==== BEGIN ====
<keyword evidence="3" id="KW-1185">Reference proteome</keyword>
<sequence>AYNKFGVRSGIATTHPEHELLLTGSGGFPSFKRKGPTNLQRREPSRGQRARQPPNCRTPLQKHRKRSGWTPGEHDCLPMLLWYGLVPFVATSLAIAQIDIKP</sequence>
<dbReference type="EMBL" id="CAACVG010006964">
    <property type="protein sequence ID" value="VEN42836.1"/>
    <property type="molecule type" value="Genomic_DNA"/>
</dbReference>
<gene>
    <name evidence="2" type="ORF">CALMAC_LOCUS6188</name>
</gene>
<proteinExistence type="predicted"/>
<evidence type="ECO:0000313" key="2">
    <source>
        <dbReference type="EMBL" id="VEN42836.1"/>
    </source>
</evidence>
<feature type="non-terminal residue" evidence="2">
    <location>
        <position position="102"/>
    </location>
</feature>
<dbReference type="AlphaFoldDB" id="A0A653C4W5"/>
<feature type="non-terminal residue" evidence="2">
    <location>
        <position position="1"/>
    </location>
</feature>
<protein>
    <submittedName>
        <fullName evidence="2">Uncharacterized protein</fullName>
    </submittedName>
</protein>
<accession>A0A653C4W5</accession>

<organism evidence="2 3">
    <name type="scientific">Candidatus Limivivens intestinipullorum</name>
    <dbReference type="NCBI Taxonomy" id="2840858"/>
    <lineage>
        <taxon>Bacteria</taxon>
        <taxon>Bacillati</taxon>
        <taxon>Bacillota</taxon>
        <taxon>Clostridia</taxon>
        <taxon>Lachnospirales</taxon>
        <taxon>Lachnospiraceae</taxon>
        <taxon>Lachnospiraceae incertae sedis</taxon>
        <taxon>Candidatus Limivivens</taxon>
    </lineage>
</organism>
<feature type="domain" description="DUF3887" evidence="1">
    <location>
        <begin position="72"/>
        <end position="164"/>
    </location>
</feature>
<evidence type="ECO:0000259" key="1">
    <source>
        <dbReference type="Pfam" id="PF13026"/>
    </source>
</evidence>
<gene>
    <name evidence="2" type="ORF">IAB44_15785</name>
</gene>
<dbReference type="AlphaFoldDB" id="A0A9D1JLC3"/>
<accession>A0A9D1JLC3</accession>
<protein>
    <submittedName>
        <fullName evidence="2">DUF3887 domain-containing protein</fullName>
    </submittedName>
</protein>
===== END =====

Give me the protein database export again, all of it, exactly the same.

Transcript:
<keyword evidence="3" id="KW-1185">Reference proteome</keyword>
<sequence>AYNKFGVRSGIATTHPEHELLLTGSGGFPSFKRKGPTNLQRREPSRGQRARQPPNCRTPLQKHRKRSGWTPGEHDCLPMLLWYGLVPFVATSLAIAQIDIKP</sequence>
<dbReference type="EMBL" id="CAACVG010006964">
    <property type="protein sequence ID" value="VEN42836.1"/>
    <property type="molecule type" value="Genomic_DNA"/>
</dbReference>
<gene>
    <name evidence="2" type="ORF">CALMAC_LOCUS6188</name>
</gene>
<proteinExistence type="predicted"/>
<evidence type="ECO:0000313" key="2">
    <source>
        <dbReference type="EMBL" id="VEN42836.1"/>
    </source>
</evidence>
<feature type="non-terminal residue" evidence="2">
    <location>
        <position position="102"/>
    </location>
</feature>
<dbReference type="AlphaFoldDB" id="A0A653C4W5"/>
<feature type="non-terminal residue" evidence="2">
    <location>
        <position position="1"/>
    </location>
</feature>
<protein>
    <submittedName>
        <fullName evidence="2">Uncharacterized protein</fullName>
    </submittedName>
</protein>
<accession>A0A653C4W5</accession>

<organism evidence="2 3">
    <name type="scientific">Candidatus Limivivens intestinipullorum</name>
    <dbReference type="NCBI Taxonomy" id="2840858"/>
    <lineage>
        <taxon>Bacteria</taxon>
        <taxon>Bacillati</taxon>
        <taxon>Bacillota</taxon>
        <taxon>Clostridia</taxon>
        <taxon>Lachnospirales</taxon>
        <taxon>Lachnospiraceae</taxon>
        <taxon>Lachnospiraceae incertae sedis</taxon>
        <taxon>Candidatus Limivivens</taxon>
    </lineage>
</organism>
<feature type="domain" description="DUF3887" evidence="1">
    <location>
        <begin position="72"/>
        <end position="164"/>
    </location>
</feature>
<evidence type="ECO:0000259" key="1">
    <source>
        <dbReference type="Pfam" id="PF13026"/>
    </source>
</evidence>
<gene>
    <name evidence="2" type="ORF">IAB44_15785</name>
</gene>
<dbReference type="AlphaFoldDB" id="A0A9D1JLC3"/>
<accession>A0A9D1JLC3</accession>
<protein>
    <submittedName>
        <fullName evidence="2">DUF3887 domain-containing protein</fullName>
    </submittedName>
</protein>